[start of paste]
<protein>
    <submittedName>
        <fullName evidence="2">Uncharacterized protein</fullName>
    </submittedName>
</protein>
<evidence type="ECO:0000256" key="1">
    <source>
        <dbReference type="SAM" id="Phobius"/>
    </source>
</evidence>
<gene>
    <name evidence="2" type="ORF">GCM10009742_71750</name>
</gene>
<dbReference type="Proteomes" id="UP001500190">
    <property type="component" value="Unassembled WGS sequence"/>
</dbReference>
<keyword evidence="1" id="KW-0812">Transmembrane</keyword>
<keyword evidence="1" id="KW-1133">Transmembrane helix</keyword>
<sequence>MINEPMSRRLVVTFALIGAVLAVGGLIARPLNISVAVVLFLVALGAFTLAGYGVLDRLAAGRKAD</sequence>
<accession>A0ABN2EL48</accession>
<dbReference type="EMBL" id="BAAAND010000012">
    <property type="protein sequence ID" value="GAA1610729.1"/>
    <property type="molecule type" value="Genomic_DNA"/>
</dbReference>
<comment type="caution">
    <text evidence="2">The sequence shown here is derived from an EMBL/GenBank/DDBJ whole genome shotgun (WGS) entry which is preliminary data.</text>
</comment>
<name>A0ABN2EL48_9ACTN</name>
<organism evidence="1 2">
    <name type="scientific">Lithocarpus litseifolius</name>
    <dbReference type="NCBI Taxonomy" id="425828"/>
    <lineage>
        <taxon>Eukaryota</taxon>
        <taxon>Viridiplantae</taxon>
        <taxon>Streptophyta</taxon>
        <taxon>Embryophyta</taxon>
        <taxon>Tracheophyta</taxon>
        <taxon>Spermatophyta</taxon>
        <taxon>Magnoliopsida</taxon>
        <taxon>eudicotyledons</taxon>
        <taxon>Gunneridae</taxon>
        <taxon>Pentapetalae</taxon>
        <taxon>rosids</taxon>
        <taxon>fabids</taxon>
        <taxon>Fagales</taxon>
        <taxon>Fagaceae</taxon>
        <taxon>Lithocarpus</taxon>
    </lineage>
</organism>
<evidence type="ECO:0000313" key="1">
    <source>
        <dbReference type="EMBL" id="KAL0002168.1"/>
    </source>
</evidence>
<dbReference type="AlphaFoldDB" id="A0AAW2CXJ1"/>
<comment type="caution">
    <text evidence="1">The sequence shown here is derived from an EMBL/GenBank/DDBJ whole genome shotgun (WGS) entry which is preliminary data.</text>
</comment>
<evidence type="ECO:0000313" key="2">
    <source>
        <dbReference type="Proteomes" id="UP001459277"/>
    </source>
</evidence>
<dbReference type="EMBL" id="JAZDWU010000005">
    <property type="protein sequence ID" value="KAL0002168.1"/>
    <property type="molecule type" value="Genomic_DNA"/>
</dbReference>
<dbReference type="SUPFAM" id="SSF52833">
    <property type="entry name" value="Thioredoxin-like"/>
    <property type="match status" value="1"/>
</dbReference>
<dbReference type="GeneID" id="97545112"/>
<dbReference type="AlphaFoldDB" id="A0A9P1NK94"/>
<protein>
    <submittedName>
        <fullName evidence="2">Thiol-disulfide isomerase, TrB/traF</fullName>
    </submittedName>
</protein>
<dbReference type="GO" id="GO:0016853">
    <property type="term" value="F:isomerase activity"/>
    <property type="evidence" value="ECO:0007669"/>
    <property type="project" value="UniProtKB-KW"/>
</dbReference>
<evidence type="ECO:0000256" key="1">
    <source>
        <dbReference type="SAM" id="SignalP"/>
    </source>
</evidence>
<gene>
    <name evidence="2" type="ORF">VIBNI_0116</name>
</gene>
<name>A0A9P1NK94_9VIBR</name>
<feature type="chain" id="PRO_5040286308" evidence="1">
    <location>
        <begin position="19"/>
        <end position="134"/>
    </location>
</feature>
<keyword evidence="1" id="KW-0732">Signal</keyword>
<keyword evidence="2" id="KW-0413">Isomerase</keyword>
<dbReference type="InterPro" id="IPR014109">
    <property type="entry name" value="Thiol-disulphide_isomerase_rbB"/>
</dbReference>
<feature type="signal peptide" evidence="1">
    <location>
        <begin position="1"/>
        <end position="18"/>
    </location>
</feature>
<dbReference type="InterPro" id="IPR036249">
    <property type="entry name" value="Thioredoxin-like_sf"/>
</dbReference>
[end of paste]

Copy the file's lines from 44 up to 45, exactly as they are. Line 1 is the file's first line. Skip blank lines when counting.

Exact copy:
        <taxon>fabids</taxon>
        <taxon>Fagales</taxon>